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Been Googling all day and can't find anything definitive.

I left my job in January of 2010, and have been working on a 1099 basis since then (as a sole proprietor). I have been paying COBRA premiums for 10 months. My "company" is profitable for the year, and my net profits more than cover the cost of my COBRA premiums.

It looks like if I want to take COBRA premiums on Schedule A, the payments must exceed 7.5% of my income (they don't).

Can I take COBRA payments on Schedule C or on 1040 Line 29?

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This is a late response and somewhat off topic, but you might want to investigate getting individual coverage. For me it was roughly 20-30% less than COBRA. Even the non-preferred rates were signficantly cheaper. And taking the deduction was straightforward -- which reduced the cost further. –  bstpierre Apr 9 '11 at 2:49
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5 Answers

up vote 9 down vote accepted

The basic idea is that the average person can't deduct health care costs unless they're really onerous. But a business can, and as a self-employed person, you can deduct those costs from the businesses earnings... as long as the business is really generating enough profit to cover the health insurance costs. That's why most people get their health insurance from their employer, actually.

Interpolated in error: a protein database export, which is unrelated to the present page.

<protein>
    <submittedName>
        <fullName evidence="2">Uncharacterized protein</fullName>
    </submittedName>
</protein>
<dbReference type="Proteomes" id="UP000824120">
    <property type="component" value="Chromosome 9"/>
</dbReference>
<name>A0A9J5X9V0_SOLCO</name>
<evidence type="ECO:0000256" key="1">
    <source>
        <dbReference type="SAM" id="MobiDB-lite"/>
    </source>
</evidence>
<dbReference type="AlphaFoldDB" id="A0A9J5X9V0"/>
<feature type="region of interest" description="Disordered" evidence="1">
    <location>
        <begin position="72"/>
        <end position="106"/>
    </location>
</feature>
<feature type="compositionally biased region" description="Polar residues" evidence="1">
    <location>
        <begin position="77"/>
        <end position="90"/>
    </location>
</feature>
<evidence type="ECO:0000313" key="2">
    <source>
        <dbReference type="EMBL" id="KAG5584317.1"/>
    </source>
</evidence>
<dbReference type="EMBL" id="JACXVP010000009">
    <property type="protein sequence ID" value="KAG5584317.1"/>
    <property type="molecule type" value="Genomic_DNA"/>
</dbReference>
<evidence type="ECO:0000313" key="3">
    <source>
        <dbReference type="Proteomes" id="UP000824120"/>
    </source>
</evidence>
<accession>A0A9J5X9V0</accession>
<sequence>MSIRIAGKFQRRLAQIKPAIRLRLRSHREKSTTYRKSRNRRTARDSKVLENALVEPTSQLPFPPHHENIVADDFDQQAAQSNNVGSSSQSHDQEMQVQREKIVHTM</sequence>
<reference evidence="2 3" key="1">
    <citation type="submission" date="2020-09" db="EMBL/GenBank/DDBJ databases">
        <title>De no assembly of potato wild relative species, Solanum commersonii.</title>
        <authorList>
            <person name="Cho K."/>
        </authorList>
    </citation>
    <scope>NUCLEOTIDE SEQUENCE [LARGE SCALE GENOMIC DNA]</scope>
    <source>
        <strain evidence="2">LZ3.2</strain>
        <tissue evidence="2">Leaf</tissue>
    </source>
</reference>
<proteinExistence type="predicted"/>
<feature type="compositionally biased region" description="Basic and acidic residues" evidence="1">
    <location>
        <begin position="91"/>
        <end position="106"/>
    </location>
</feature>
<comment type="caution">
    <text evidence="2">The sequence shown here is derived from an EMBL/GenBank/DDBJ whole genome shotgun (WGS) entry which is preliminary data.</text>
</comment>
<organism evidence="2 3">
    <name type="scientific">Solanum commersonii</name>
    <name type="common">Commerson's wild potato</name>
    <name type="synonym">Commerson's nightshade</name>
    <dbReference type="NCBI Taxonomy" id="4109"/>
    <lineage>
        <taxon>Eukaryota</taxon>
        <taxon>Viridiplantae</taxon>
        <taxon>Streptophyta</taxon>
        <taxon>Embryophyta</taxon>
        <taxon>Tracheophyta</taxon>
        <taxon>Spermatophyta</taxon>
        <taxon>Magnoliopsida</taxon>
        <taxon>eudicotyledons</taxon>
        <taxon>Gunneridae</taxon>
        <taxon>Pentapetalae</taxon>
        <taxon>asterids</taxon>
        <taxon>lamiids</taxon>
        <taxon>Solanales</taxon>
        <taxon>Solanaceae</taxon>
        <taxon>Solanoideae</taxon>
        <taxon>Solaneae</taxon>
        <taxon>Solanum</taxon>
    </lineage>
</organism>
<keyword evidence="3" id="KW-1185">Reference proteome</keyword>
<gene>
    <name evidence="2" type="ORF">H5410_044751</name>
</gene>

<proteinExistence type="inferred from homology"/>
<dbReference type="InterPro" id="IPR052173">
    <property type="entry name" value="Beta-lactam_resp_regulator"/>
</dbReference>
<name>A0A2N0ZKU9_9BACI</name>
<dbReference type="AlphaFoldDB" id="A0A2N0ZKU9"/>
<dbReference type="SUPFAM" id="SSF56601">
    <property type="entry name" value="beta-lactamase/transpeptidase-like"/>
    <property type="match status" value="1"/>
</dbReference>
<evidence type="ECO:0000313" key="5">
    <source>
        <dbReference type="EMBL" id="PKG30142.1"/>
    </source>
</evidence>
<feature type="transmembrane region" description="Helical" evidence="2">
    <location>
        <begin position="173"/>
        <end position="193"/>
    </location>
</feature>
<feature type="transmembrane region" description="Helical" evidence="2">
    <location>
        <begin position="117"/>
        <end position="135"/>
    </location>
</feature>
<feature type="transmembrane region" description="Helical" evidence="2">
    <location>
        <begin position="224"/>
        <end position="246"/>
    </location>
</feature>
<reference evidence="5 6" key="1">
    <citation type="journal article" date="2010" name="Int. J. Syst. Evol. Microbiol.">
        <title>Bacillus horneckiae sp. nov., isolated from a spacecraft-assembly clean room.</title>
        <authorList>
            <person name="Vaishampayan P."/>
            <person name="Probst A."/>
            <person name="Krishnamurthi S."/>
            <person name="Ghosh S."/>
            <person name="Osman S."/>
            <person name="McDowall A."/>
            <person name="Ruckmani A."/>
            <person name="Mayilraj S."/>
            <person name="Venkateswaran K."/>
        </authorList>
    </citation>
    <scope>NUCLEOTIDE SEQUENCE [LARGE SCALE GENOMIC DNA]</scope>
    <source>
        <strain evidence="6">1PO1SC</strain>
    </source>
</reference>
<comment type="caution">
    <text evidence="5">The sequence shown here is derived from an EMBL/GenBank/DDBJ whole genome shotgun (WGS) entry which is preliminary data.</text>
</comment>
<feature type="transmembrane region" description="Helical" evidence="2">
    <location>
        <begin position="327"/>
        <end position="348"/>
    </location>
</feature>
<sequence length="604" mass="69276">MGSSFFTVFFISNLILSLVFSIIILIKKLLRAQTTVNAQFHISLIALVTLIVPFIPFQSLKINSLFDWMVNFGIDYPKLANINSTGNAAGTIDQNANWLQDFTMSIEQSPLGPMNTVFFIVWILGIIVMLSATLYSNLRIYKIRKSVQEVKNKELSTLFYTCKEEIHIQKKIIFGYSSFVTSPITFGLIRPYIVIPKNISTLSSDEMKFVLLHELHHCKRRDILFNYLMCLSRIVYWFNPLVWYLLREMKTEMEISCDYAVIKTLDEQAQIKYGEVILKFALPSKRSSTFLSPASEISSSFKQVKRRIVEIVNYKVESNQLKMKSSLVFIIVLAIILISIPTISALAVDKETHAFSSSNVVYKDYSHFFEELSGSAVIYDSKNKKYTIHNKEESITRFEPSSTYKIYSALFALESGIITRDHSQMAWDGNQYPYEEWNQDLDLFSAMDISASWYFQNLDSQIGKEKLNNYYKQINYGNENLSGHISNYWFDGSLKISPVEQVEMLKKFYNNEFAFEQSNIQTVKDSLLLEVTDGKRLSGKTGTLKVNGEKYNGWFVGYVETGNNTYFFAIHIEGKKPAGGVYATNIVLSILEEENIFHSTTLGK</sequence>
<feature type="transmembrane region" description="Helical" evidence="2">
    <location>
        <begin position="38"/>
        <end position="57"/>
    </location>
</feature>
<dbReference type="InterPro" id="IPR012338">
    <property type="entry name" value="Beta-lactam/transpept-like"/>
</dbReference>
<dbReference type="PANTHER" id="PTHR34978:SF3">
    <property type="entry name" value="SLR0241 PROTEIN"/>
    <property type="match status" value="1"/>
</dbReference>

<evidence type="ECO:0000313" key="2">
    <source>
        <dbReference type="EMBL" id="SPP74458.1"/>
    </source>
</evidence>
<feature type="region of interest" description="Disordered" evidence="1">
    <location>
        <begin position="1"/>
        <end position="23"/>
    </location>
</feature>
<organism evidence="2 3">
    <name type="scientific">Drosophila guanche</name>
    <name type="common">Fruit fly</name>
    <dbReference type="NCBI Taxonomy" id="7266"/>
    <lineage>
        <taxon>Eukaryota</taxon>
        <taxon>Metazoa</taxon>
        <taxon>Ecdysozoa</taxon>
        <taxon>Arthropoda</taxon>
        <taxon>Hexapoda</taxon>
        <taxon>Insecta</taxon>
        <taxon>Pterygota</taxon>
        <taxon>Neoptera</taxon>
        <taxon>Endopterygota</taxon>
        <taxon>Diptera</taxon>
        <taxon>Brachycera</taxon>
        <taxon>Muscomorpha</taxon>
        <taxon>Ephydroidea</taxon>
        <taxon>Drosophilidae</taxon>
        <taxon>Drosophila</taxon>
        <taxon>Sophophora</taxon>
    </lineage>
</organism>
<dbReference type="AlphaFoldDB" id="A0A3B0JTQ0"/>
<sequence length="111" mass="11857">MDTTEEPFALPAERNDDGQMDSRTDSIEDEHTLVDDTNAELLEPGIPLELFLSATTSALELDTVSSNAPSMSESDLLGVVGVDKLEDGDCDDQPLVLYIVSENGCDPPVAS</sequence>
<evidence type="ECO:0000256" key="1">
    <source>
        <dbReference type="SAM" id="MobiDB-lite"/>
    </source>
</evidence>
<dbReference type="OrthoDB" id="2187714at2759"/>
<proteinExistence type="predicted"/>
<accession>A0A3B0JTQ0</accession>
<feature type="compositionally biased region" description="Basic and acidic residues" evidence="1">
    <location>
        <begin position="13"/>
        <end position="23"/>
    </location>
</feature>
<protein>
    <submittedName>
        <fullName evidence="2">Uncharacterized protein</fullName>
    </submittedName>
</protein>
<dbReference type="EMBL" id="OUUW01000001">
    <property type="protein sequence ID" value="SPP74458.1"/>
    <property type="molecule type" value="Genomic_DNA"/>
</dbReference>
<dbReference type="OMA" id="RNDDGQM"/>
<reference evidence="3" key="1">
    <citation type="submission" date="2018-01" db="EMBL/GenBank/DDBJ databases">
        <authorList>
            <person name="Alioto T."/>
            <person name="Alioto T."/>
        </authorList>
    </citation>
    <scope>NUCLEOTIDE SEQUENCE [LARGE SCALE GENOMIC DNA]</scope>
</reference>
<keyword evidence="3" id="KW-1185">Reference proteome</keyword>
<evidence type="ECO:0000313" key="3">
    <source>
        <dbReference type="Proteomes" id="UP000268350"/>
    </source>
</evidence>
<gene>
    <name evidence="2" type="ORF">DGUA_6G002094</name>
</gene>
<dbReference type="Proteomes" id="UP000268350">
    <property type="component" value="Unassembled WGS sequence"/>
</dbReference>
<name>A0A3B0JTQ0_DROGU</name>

The relevant IRS rules say:

"You may be able to deduct premiums paid for medical and dental insurance and qualified long-term care insurance for you, your spouse, and your dependents if you are... A self-employed individual with a net profit reported on Schedule C (Form 1040)."

For 2010, thanks to the Small Business Jobs Act of 2010, you can even deduct the premium from your income before deducting the self-employment tax (Source).

I'm sure that when you get your tax returns and instructions for 2010 this will all be spelled out.